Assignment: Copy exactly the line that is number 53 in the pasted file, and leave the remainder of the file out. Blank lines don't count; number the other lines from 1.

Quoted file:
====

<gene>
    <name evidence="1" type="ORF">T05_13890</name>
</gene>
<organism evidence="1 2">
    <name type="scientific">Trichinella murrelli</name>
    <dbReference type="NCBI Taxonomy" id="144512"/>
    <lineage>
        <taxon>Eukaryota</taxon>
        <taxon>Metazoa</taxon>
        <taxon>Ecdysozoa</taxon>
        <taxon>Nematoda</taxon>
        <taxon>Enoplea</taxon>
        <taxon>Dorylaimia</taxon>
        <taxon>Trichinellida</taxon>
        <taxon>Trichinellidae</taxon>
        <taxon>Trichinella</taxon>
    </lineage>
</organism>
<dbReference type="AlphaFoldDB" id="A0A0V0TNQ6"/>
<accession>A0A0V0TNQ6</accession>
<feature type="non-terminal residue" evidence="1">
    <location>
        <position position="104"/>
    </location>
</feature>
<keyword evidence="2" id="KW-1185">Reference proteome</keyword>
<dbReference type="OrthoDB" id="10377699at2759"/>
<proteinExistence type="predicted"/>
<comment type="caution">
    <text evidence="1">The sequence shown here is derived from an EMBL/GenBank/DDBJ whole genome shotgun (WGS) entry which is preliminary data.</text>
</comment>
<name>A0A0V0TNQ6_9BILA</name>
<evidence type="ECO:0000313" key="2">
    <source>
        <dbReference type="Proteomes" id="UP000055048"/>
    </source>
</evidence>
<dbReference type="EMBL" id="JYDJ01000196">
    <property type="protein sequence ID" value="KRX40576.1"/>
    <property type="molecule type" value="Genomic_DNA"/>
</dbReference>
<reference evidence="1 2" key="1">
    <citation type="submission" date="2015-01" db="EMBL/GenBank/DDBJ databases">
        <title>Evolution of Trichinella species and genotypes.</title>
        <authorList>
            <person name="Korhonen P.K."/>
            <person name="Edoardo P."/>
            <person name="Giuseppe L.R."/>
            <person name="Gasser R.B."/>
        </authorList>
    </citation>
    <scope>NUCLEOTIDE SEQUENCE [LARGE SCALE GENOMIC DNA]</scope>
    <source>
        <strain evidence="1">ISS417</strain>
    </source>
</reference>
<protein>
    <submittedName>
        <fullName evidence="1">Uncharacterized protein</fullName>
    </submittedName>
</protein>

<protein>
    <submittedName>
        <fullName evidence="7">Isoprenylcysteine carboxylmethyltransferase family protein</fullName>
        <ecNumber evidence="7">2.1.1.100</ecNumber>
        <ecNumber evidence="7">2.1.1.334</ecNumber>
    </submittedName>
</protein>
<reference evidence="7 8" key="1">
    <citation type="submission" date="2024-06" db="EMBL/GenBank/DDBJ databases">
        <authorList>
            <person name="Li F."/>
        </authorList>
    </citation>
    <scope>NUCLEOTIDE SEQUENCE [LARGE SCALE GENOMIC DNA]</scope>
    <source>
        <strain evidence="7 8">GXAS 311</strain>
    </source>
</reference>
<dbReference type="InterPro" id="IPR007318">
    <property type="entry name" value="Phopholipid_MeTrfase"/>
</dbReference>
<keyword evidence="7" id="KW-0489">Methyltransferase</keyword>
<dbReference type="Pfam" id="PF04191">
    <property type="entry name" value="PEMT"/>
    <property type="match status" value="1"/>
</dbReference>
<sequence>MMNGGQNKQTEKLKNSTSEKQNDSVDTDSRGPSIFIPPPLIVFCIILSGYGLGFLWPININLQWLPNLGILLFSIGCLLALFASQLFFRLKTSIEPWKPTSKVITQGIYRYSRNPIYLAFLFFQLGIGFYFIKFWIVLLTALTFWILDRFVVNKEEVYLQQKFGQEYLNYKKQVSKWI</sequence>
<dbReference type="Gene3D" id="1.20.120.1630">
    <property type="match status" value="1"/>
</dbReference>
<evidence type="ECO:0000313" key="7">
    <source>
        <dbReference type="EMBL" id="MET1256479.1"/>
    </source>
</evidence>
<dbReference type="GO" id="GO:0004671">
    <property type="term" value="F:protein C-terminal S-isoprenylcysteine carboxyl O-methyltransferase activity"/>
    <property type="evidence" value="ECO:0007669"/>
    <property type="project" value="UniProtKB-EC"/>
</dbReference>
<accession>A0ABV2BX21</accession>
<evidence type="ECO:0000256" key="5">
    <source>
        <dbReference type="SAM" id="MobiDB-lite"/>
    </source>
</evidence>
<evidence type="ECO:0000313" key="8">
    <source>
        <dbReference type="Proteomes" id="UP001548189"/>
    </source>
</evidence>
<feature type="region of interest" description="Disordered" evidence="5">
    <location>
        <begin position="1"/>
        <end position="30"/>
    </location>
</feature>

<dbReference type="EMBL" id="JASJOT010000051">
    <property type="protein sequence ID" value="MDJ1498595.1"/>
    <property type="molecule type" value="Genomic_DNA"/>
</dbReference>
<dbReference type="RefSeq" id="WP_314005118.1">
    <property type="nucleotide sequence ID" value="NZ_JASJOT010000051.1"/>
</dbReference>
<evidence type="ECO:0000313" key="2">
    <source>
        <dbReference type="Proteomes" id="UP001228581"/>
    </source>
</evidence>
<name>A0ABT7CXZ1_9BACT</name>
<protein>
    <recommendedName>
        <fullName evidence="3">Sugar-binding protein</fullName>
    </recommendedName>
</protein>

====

    <source>